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Aggrevating Variation in Block Size - Forno Bravo Forum: The Wood-Fired Oven Community



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Aggrevating Variation in Block Size

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  • Aggrevating Variation in Block Size

    Several days ago, I began dry stacking my block. All of a sudden I realized that my block had a good deal of variation in height. They should be 7 5/8" tall, but some of them are from 1/4" to 3/8" taller than they are supposed to be!

    There is also surprising (to me anyway) variation in the other dimensions. Some of the block are not square top to bottom - and sort of lean out or lean in.

    Needless to say, the stacked block look bad...with big gaps here and there. I always thought concrete block were more uniform in size.

    Is this a common issue?

    Should I try to fill the gaps with mortar before I pour the cores?

  • #2
    Re: Aggrevating Variation in Block Size

    Now you know the purpose of mortar. Those dimensions are well within standards for CMU, although the slumps units sound pretty crappy.


    • #3
      Re: Aggrevating Variation in Block Size

      If you can live w/what you have, you can always adjust your formwork for your hearth slab to be square and level. Once the slab is poured and is square and level, the block work won't matter. Just be sure to fix it at that point and not let it go. Unless the block is real bad, it should just be a few minor adjustments to your form work to get it right, in my opinion.
      Last edited by NCMan; 06-04-2014, 09:35 AM. Reason: Typo
      My Build:

      "Believe that you can and you're halfway there".


      • #4
        Re: Aggrevating Variation in Block Size

        If you chip off the little dags on the bottom of the blocks you will get a more uniform size. If you are not mortaring between the bricks an alternative is to use a masonry adhesive and some 5/16" washers placed at strategic places will keep the work level. The first row of bricks should have a bed of mortar between them and the foundation slab.
        Last edited by david s; 06-04-2014, 11:26 AM.
        Kindled with zeal and fired with passion.


        • #5
          Re: Aggrevating Variation in Block Size

          In the past, when I've used block before, I believe they were much more uniform in size (and squareness). Yes, I understand that is one of the purposes of mortar.

          But if I have a block 1/8" short and the next block is 3/8" tall, that is a 1/2" variation causing a 1/2" gap, and would look rather bad even if mortar were being used between the block.

          As all of this will be covered in a yet-to-be-decided finish, I'm not really that worried about it...just aggravated.


          • #6
            Re: Aggrevating Variation in Block Size

            I didn't say they were GOOD block, just within tolerance. If I put those CMU on a job, I would not be selling many block.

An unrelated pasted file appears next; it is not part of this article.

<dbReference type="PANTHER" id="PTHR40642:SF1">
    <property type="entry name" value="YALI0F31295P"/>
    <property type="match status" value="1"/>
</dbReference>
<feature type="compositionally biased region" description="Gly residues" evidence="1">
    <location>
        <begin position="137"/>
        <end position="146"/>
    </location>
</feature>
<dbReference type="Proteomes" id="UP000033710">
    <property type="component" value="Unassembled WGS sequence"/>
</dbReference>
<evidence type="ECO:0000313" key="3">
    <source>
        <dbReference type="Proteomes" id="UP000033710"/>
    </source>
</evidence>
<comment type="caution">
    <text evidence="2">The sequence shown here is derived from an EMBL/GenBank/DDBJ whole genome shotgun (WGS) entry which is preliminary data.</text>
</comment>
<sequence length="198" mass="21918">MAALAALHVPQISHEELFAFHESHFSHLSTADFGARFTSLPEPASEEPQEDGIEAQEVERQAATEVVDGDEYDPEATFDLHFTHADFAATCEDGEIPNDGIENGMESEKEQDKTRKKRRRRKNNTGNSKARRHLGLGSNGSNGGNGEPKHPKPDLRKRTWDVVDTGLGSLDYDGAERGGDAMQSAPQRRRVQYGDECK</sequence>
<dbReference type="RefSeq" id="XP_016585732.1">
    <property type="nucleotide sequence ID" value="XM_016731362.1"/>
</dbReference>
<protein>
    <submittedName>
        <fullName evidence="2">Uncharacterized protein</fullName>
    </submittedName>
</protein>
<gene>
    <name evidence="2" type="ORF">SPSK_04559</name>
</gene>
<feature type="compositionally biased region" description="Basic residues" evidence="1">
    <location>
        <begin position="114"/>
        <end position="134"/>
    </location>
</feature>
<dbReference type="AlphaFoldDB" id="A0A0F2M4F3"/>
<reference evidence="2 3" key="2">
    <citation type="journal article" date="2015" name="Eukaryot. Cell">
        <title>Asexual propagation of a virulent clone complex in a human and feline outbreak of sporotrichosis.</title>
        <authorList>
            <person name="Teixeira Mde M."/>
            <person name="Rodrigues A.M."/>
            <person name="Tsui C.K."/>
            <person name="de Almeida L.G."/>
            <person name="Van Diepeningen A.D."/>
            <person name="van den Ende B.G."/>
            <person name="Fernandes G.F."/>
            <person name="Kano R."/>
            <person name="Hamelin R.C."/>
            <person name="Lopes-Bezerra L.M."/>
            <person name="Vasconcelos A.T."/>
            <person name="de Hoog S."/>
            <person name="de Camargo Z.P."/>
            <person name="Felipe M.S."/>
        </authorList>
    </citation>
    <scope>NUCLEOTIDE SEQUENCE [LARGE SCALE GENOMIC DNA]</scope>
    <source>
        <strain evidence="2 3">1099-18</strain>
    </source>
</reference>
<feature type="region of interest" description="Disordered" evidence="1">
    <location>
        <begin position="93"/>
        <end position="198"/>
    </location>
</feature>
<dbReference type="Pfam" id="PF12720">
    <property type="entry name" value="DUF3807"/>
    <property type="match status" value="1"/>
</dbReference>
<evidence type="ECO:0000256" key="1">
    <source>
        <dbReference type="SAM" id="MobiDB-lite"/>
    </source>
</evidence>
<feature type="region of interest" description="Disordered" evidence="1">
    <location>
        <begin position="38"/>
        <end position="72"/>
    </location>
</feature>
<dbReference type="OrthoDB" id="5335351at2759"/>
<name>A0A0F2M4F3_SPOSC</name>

• #7
              Re: Aggrevating Variation in Block Size

              Why are you people shying away from laying the block with mortar? You are going to lay the most difficult part of the build with fireclay. Laying the base with mortar would get builders used to handling the tools of the trade.


              • #8
                Re: Aggrevating Variation in Block Size

                Originally posted by Campmaki View Post
                Why are you people shying away from laying the block with mortar? You are going to lay the most difficult part of the build with fireclay. Laying the base with mortar would get builders used to handling the tools of the trade.
                Maybe because the plans recommend dry stacking and filling every other core with re-bar and concrete?


                • #9
                  Re: Aggrevating Variation in Block Size

                  And because my height works out better without the mortar joints...


                  • #10
                    Re: Aggrevating Variation in Block Size

                    I realise it'll be a PITA, but can you sort them before you start, so each course contains blocks of roughly the same height?


                    • #11
                      Re: Aggrevating Variation in Block Size

                      I have supplied at least 5 projects over the years, big ones, 10 of thousands of blocks each where they decided to do surface bonded cement over dry laid block. For some reason they all involved animals, either dog kennels or horse barns. They all did it to save money, and each and every one lost their ass on the job. They would call me out to the job and demand that I either supply "good" block or pay them for the labor they were spending trying to make them plumb and level. I would simply show them the ASTM specifications and remind them that I told them it was a bad idea. CMU are designed to be laid in a mortar bed and the tolerances are designed for a nominal 3/8" joint.